It was barely sunrise and Michael DeMasi Jr. was romping through the corridors at a children’s hospital in Philadelphia, balancing on a red line on the floor and telling his mother to tie a balloon to him so he could “fly.”
The 4-year-old boy fancied himself a real-life superhero, wearing a blue T-shirt with photographs of his 4-month-old twin brothers, who were born with a rare immunodeficiency disease.
Michael’s little brothers — Santino, “Sonny,” and Giovanni, “Gio” — needed a bone-marrow transplant, and when his parents told him that he was a donor match, Michael told them that he wanted to save his brothers and would give them some of his.
“Hey, Michael,” his mother, Robin Pownall, called out. “You ready to go?”
“Yay!” he said, pumping his fists and jumping up and down.
“Where you going?” she asked him.
“To save my baby brothers,” he said.
“To save your baby brothers?” she repeated. “You’re the best.”
The preschooler knew what was about to happen, his mother said — a long needle would be pushed into the bone near his hip to extract the marrow, then the cells would be transplanted into his brothers.
He did it anyway.
And when his brothers received the stem-cell infusion, Michael was there to watch, shouting, “That’s my bone marrow! That’s my bone marrow!” his mother said.
The twins have now been discharged from the hospital. Their mother posted a video on Facebook, showing Michael wearing a superhero T-shirt, smiling and standing between his little brothers. “I saved you guys,” the preschooler said. “It’s time to go home.”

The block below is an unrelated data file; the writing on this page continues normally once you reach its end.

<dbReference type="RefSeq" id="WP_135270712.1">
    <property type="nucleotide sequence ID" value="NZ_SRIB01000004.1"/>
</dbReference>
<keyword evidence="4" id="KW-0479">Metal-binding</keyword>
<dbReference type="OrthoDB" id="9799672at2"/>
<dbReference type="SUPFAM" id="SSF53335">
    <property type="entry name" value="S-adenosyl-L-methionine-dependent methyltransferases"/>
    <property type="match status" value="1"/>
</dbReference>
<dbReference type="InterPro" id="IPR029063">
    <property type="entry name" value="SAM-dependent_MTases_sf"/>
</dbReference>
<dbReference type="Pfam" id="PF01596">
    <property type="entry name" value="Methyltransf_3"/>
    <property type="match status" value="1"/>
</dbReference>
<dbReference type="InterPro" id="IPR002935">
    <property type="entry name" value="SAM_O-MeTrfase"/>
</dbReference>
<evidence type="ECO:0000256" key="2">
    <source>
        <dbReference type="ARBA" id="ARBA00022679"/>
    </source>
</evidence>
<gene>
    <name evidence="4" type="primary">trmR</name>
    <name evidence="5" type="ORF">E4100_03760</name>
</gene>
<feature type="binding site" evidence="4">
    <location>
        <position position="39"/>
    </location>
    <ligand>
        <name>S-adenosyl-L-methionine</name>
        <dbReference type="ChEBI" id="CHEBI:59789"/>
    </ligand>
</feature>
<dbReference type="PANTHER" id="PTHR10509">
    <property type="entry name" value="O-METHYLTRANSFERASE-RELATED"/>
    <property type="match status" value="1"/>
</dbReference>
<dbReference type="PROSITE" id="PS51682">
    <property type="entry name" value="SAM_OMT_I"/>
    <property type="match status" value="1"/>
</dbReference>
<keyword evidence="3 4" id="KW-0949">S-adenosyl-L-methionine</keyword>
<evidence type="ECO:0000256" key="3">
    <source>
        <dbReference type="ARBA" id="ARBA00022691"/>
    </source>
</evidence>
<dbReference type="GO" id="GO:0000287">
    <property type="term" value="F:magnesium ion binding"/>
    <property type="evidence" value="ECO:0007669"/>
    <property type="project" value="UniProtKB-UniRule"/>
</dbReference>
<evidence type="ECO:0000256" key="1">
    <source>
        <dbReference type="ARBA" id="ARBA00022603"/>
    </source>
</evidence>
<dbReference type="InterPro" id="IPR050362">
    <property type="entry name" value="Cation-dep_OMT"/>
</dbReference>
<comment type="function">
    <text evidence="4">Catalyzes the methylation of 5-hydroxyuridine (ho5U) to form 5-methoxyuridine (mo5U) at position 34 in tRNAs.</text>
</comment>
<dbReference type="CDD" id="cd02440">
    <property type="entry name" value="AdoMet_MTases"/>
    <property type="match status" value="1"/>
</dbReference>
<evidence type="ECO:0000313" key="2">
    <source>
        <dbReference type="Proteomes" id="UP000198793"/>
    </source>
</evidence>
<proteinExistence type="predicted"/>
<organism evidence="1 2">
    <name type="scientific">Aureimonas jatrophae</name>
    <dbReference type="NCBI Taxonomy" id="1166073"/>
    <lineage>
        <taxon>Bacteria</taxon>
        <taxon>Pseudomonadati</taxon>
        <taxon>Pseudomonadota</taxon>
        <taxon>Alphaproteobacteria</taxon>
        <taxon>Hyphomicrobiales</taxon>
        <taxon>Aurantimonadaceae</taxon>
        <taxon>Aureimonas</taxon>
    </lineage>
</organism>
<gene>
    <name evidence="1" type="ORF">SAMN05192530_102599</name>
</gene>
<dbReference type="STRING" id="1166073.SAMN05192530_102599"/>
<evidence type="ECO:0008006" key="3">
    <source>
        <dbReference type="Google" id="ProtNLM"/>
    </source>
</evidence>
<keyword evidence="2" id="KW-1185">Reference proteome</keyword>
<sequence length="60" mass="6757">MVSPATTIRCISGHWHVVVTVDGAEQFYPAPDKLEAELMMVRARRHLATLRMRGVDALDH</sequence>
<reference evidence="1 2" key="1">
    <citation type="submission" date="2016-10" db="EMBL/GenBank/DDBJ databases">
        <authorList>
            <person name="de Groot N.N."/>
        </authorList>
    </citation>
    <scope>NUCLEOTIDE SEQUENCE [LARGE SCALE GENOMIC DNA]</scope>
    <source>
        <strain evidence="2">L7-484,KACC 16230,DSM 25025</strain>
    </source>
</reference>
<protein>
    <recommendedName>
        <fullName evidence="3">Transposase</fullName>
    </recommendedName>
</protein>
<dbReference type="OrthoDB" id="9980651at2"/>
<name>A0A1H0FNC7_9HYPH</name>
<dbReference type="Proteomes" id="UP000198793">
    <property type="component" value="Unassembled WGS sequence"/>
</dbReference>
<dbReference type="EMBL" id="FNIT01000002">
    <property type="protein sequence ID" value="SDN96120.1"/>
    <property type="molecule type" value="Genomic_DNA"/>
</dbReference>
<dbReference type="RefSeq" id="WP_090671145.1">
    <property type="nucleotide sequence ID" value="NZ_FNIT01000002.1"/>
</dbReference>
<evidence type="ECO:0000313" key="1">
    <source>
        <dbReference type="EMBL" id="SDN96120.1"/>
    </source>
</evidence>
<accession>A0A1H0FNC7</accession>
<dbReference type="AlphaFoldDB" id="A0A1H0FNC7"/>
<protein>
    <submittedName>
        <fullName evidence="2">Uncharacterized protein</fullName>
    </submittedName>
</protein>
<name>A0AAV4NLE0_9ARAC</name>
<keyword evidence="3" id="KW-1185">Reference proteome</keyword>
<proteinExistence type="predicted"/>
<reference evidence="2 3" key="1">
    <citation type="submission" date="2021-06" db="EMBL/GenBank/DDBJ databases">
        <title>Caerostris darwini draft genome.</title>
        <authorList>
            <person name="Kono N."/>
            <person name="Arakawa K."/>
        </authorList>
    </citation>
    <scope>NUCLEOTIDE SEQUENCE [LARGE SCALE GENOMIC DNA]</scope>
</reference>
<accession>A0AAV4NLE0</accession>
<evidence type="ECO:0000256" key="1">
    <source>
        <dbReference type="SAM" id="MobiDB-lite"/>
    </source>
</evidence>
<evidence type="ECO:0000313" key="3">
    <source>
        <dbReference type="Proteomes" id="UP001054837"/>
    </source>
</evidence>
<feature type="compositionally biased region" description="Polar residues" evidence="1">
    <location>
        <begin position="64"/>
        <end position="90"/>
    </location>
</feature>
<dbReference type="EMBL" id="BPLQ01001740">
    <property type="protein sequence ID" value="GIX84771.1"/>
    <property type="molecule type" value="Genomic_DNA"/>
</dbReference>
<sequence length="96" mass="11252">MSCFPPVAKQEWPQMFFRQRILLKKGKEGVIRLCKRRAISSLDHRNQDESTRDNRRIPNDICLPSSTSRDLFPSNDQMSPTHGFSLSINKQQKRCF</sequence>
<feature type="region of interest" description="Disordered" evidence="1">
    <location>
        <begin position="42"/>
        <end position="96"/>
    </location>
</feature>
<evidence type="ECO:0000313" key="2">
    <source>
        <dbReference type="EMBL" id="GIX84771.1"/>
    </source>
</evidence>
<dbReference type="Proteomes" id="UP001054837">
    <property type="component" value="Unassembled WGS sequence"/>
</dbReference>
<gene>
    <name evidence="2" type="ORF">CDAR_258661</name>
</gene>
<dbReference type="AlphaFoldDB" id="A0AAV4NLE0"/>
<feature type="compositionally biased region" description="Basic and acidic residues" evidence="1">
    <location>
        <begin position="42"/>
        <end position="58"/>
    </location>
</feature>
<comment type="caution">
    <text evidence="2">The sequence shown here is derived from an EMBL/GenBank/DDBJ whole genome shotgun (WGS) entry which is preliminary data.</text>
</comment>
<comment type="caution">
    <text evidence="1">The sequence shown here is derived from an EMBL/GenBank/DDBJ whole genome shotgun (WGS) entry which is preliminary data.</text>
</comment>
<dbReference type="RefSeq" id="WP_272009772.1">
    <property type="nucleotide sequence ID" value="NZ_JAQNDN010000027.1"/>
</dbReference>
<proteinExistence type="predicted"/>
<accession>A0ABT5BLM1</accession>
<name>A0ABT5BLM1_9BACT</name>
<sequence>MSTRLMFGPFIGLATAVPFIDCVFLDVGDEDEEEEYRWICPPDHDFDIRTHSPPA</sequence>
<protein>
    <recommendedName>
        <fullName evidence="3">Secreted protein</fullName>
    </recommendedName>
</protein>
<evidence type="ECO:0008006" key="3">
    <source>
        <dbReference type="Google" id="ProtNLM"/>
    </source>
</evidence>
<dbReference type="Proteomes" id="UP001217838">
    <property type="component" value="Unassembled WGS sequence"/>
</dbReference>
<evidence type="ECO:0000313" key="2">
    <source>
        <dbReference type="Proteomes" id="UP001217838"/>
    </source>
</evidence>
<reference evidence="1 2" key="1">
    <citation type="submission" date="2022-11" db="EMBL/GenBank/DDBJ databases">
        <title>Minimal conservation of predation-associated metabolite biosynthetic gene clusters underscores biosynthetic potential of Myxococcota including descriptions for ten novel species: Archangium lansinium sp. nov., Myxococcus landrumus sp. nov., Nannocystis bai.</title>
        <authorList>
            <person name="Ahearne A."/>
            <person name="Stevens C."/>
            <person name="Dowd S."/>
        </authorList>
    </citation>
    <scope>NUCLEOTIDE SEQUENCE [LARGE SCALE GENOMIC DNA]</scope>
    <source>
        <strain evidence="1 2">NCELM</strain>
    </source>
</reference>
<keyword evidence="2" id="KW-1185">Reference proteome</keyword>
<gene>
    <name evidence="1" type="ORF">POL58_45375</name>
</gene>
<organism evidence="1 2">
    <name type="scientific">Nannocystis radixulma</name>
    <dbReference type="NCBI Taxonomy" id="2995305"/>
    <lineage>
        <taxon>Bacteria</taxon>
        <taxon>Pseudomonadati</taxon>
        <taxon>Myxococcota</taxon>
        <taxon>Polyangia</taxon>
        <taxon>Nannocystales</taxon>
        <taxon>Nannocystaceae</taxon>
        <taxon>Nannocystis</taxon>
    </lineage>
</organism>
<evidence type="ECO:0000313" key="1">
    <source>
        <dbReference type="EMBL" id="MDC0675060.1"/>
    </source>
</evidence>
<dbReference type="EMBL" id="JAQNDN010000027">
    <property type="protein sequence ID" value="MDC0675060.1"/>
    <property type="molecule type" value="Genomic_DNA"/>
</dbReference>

Santino and Giovanni were born in October with Chronic Granulomatous Disease (CGD), a disease in which the immune system does not work properly, meaning even a common cold could become life-threatening, their mother said. She and her fiancé, Michael DeMasi, were already familiar with the condition. Their oldest son, Dominick, 9, was also born with CGD and they knew it was a possibility that their other children would be born with the disease.
Weeks after his birth, Dominick was put on a transplant list and received stem cells from a donor. He is now considered cured, his mother said.
When the twins turned out to have CGD, Michael, who was not born with the condition, was tested and found to be a match. His parents talked to their doctors about the risks, such as pain and soreness and complications from anesthesia, then they sat down with Michael and tried to explain.
When his parents told him he was a match, he exclaimed, “I’m the match? I’m the match?” Pownall recalled.
His parents asked him whether he wanted to donate. “We were straight up — ‘It’s going to be a big needle going into your back, bud,’ ” Pownall said. “If you’re scared, you don’t have to.’ ”
Pownall said her son asked whether his bone marrow would allow his little brothers to come home. She said yes.
He said OK.
Pownall said her son told her he wanted to “help save my baby brothers.”
But Pownall said the decision was not simple — she and her fiancé grappled with the option, wondering whether Michael understood what was being asked of him and whether it was right to ask him at all. She said that had Michael hesitated or showed reluctance, she and his father would have put the twins on the bone marrow registry. But doctors told them that bone marrow from a matching family member was the best choice. “He was all for it and we had a good feeling about it. It’s amazing — he’s so proud. Such a brave little guy.”